Current issues of magazines and journals held by the library in print format may be found on display racks in the Periodicals section of your library. Ask library staff where back issues are shelved. The entire collection may be useful for English class research projects, but the following two focus on journalism and literature:
Access to specific magazines and journals online (from our library databases listed in the central box on this page) can be found using IvyJo. (See guide for help using IvyJo.) Yes, you can browse an entire issue of an e-journal!
Click to see lists of journals under "Languages & Literature" or find them by using the drop-down menu in the search boxes below:
Most of the library's journal titles are online and available 24X7 via the Virtual Library. To search electronic databases for articles, you can use the Search & Find > Articles section of the Virtual Library (see Library tab in Campus Connect) or click one of the databases listed below. [Note: When using this guide off-campus, you may be asked to log in to access protected library databases--use your Campus Connect ID and password.]
Google Scholar results are now linking to library databases!
We don't recommend it as your first or only step in research --
but can be a useful tool to find scholarly articles available at Ivy Tech:
New to using Google Scholar? Start here (guide).
As an English student, you will often need to research scholarly journals to find secondary sources such as literary criticism. Here are some of the types of journals you may encounter as you research. The journals below can all be found through IvyJo and are available online.
General Literature & Criticism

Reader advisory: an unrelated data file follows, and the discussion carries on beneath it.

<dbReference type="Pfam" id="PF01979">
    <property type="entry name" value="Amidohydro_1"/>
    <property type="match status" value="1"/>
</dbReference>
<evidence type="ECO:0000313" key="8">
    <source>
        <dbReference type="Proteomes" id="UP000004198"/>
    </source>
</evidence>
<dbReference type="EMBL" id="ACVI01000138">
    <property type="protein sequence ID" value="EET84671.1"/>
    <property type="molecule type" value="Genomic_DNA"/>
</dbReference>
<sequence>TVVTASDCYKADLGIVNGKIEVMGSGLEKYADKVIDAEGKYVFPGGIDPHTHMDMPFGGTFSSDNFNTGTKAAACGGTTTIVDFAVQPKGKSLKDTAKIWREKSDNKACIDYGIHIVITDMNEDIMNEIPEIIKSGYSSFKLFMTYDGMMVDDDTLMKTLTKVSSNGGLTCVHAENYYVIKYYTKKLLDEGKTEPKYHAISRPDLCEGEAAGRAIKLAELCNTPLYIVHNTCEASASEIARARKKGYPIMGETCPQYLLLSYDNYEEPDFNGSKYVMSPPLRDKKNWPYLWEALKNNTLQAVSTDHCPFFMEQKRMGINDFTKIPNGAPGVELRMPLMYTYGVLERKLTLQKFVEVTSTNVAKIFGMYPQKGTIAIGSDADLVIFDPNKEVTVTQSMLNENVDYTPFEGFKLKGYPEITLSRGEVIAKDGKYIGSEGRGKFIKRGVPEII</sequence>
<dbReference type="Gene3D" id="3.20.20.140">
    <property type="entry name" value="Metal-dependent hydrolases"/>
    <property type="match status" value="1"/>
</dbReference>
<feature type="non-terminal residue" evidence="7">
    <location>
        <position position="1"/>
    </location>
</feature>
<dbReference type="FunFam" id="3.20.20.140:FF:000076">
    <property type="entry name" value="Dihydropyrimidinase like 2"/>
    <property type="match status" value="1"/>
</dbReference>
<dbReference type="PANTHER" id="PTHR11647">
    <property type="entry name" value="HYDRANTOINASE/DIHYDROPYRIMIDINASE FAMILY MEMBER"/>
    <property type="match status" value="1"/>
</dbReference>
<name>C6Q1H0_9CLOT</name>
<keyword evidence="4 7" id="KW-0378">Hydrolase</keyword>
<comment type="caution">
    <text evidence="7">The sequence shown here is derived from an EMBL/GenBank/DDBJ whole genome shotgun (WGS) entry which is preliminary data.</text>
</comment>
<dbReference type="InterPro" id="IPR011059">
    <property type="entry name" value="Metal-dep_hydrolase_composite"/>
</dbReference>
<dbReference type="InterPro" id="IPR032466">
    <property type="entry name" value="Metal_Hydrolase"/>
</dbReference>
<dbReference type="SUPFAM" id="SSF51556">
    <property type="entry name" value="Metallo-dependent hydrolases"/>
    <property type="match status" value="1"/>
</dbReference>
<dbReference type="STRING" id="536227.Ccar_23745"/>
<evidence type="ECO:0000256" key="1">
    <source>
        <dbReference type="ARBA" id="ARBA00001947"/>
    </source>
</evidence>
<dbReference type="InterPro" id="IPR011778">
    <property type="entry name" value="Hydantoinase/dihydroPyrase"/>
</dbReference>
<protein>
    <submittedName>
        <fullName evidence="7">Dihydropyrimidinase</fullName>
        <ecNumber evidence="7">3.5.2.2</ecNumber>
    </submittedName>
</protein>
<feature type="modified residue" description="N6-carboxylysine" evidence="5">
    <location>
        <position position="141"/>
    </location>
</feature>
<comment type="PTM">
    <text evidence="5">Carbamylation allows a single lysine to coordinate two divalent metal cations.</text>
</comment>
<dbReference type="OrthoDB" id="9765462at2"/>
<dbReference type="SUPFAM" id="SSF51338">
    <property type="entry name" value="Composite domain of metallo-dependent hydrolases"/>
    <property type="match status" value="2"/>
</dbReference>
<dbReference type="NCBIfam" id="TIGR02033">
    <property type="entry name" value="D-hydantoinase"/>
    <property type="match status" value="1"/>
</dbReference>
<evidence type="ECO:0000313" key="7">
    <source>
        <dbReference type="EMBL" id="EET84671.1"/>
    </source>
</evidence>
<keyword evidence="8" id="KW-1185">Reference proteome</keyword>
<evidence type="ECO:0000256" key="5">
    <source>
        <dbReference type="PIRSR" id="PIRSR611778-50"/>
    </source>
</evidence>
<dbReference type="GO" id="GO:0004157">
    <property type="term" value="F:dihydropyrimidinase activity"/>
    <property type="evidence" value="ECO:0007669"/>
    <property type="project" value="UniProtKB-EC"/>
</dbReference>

Genre & Special Topics
|Language & Composition||Multi-cultural Studies|
|Poetry & Short Fiction||Nation of Origin|
Some databases provide an option to narrow your result list to articles from peer-reviewed, scholarly journals. When you select this option the database will filter out any books, articles published in popular or trade journals, audio and video files, etc. Two such databases in the field of Education are Academic Search Premier and Proquest Research Library. Even when you know a journal is peer-reviewed, it does not mean that every article in that journal is of a "scholarly" level. Scholarly articles contain original research and are reviewed by a panel of experts before being published. However, book reviews or special feature sections, which are usually brief and offer opinions rather then original research and thus are not scholarly even though they may be published in a scholarly journal. ProQuest explains their policies this way on one of their Help screens:
A publication is considered to be scholarly if it is authored by academics for a target audience that is mainly academic, the printed format isn't usually a glossy magazine, and it is published by a recognized society with academic goals and missions.
A publication is considered to be peer reviewed if its articles go through an official editorial process that involves review and approval by the author's peers (people who are experts in the same subject area.) Most (but not all) scholarly publications are peer reviewed. Some trade publications are actually peer reviewed, but ProQuest does not consider them when filtering on peer reviewed. This is because getting results from trade publications instead of academic journals can be frustrating to researchers. Instead, ProQuest excludes these peer reviewed trade publications and only considers publications that are scholarly in terms of content, intent, and audience.
Your instructor may also have specific criteria that you need to follow that is provided on your syllabus or during class.
See the links below for additional information on how to determine if an article is scholarly.